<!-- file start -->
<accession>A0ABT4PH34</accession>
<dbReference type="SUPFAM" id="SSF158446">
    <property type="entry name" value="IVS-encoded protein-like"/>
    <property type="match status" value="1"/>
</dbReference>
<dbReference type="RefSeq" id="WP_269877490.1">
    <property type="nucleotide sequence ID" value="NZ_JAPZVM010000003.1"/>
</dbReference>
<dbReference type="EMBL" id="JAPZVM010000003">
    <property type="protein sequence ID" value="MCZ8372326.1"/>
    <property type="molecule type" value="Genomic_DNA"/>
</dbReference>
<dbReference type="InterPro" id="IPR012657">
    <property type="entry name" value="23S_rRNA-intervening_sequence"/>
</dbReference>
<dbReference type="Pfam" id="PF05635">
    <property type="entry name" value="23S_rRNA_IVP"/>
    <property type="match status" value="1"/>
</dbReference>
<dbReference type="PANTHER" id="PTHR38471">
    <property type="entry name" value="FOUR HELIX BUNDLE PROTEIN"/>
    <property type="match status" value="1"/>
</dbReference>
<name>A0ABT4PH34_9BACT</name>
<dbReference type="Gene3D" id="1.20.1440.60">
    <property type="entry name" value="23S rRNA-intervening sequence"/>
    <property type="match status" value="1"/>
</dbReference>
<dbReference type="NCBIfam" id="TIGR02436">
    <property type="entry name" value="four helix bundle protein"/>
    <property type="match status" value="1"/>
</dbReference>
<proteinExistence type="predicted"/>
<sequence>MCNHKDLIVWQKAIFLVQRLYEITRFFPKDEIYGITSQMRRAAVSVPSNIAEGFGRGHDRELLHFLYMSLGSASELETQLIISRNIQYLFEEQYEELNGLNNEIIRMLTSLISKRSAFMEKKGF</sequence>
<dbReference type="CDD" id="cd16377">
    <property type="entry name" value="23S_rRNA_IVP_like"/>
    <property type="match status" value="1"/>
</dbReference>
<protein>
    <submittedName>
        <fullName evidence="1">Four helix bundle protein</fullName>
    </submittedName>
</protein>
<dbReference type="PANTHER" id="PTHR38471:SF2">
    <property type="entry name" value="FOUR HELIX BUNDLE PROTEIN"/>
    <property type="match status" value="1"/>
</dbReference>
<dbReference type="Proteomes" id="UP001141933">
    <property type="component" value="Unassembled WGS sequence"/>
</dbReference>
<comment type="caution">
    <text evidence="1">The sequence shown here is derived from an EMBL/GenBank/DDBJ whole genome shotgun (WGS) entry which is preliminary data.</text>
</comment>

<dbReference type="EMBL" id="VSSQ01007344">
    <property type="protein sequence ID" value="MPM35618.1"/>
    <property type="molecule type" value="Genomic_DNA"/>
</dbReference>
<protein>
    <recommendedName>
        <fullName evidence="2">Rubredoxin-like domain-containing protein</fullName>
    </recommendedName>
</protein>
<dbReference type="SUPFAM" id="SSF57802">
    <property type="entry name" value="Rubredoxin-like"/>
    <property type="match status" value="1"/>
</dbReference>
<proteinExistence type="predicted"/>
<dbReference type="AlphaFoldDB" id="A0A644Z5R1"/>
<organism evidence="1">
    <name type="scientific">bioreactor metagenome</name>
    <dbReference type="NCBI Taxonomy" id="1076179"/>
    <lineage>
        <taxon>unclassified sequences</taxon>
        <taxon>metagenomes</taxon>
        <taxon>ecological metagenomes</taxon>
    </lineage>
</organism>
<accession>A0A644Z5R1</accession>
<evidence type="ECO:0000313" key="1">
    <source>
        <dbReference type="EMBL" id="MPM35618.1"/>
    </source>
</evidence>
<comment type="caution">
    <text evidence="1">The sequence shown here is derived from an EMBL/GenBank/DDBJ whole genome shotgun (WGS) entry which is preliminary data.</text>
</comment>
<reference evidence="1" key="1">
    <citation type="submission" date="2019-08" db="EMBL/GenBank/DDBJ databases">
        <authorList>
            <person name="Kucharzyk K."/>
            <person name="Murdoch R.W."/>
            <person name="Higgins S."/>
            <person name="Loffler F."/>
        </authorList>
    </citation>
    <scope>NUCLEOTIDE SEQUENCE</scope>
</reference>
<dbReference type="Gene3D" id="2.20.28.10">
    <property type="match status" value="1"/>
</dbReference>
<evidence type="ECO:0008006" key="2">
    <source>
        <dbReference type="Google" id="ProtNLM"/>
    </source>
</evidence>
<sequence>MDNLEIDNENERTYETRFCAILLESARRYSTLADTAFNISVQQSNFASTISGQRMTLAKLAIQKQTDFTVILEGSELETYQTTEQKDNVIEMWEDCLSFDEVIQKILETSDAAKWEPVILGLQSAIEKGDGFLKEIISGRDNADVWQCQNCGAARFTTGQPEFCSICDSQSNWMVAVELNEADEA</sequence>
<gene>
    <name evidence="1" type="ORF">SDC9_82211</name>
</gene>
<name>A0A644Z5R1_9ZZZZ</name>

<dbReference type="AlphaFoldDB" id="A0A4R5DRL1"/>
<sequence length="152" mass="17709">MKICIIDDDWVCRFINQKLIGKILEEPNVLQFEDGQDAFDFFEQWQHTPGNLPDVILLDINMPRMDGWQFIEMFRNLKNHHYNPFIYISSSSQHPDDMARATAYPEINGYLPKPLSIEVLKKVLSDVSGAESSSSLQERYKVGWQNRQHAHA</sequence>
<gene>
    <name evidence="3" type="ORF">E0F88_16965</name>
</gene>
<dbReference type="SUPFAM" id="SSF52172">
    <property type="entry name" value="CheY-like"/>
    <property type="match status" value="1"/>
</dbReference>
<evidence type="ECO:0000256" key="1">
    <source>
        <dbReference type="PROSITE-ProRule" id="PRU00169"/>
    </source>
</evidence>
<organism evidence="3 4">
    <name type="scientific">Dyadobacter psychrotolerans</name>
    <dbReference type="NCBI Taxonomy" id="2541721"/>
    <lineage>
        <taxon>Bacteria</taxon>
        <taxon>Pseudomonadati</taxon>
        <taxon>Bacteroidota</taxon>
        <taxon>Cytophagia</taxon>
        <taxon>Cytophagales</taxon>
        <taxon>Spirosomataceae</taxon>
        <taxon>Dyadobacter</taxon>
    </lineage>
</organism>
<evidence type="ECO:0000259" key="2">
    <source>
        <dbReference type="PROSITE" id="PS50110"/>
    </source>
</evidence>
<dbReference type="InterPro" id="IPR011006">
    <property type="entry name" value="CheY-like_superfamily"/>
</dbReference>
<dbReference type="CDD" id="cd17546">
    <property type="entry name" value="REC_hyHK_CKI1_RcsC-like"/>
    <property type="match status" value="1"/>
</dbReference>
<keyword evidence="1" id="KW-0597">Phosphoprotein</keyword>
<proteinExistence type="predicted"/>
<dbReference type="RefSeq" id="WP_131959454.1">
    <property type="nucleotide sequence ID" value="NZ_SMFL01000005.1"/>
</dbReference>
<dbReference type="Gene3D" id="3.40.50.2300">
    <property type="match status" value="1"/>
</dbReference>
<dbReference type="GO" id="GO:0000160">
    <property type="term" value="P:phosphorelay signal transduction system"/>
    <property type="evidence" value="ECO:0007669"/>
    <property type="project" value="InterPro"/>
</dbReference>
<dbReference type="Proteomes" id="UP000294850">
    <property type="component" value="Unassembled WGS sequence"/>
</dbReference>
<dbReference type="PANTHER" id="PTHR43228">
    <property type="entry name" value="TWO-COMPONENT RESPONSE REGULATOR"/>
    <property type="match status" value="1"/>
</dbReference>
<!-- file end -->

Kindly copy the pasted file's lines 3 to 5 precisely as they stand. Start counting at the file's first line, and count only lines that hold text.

    <property type="entry name" value="IVS-encoded protein-like"/>
    <property type="match status" value="1"/>
</dbReference>